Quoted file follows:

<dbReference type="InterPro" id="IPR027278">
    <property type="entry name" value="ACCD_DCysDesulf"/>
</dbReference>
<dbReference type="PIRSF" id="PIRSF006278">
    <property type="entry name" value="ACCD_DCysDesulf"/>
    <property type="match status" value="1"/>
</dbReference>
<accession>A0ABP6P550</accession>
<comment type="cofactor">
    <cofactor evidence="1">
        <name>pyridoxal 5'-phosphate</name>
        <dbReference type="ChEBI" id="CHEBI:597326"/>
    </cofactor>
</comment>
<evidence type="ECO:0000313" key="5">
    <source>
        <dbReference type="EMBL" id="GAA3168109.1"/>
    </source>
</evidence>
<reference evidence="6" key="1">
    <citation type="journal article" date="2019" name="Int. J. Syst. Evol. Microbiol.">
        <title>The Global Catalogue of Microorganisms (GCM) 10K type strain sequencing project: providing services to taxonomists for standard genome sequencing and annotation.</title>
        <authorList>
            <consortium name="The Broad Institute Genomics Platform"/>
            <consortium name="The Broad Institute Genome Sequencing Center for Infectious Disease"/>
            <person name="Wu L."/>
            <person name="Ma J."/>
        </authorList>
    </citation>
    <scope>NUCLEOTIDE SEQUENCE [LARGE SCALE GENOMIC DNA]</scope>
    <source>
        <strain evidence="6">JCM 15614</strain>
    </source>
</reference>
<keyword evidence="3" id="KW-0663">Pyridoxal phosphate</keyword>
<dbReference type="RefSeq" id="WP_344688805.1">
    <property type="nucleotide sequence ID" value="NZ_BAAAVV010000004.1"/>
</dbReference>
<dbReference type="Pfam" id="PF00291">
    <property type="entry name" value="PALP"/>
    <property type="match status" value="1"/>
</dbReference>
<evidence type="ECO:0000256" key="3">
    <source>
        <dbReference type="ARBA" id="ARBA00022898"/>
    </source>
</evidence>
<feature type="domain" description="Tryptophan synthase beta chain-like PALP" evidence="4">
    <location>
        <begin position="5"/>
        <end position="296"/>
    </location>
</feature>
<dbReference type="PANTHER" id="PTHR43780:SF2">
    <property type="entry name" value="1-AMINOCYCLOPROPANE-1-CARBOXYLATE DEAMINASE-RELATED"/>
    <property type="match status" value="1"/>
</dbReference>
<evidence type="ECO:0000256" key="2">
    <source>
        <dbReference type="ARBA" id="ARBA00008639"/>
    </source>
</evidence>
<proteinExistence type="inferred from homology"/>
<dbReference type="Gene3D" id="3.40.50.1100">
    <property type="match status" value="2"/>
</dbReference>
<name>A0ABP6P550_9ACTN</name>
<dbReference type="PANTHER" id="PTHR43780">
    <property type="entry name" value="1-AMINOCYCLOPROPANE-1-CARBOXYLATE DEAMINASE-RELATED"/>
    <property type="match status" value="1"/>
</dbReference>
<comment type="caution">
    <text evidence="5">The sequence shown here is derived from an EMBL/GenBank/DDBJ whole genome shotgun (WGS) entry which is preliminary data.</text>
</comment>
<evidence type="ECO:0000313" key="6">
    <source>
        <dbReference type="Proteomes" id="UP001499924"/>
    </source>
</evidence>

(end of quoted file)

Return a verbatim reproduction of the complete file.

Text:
<dbReference type="InterPro" id="IPR027278">
    <property type="entry name" value="ACCD_DCysDesulf"/>
</dbReference>
<dbReference type="PIRSF" id="PIRSF006278">
    <property type="entry name" value="ACCD_DCysDesulf"/>
    <property type="match status" value="1"/>
</dbReference>
<accession>A0ABP6P550</accession>
<comment type="cofactor">
    <cofactor evidence="1">
        <name>pyridoxal 5'-phosphate</name>
        <dbReference type="ChEBI" id="CHEBI:597326"/>
    </cofactor>
</comment>
<evidence type="ECO:0000313" key="5">
    <source>
        <dbReference type="EMBL" id="GAA3168109.1"/>
    </source>
</evidence>
<reference evidence="6" key="1">
    <citation type="journal article" date="2019" name="Int. J. Syst. Evol. Microbiol.">
        <title>The Global Catalogue of Microorganisms (GCM) 10K type strain sequencing project: providing services to taxonomists for standard genome sequencing and annotation.</title>
        <authorList>
            <consortium name="The Broad Institute Genomics Platform"/>
            <consortium name="The Broad Institute Genome Sequencing Center for Infectious Disease"/>
            <person name="Wu L."/>
            <person name="Ma J."/>
        </authorList>
    </citation>
    <scope>NUCLEOTIDE SEQUENCE [LARGE SCALE GENOMIC DNA]</scope>
    <source>
        <strain evidence="6">JCM 15614</strain>
    </source>
</reference>
<keyword evidence="3" id="KW-0663">Pyridoxal phosphate</keyword>
<dbReference type="RefSeq" id="WP_344688805.1">
    <property type="nucleotide sequence ID" value="NZ_BAAAVV010000004.1"/>
</dbReference>
<dbReference type="Pfam" id="PF00291">
    <property type="entry name" value="PALP"/>
    <property type="match status" value="1"/>
</dbReference>
<evidence type="ECO:0000256" key="3">
    <source>
        <dbReference type="ARBA" id="ARBA00022898"/>
    </source>
</evidence>
<feature type="domain" description="Tryptophan synthase beta chain-like PALP" evidence="4">
    <location>
        <begin position="5"/>
        <end position="296"/>
    </location>
</feature>
<dbReference type="PANTHER" id="PTHR43780:SF2">
    <property type="entry name" value="1-AMINOCYCLOPROPANE-1-CARBOXYLATE DEAMINASE-RELATED"/>
    <property type="match status" value="1"/>
</dbReference>
<evidence type="ECO:0000256" key="2">
    <source>
        <dbReference type="ARBA" id="ARBA00008639"/>
    </source>
</evidence>
<proteinExistence type="inferred from homology"/>
<dbReference type="Gene3D" id="3.40.50.1100">
    <property type="match status" value="2"/>
</dbReference>
<name>A0ABP6P550_9ACTN</name>
<dbReference type="PANTHER" id="PTHR43780">
    <property type="entry name" value="1-AMINOCYCLOPROPANE-1-CARBOXYLATE DEAMINASE-RELATED"/>
    <property type="match status" value="1"/>
</dbReference>
<comment type="caution">
    <text evidence="5">The sequence shown here is derived from an EMBL/GenBank/DDBJ whole genome shotgun (WGS) entry which is preliminary data.</text>
</comment>
<evidence type="ECO:0000313" key="6">
    <source>
        <dbReference type="Proteomes" id="UP001499924"/>
    </source>
</evidence>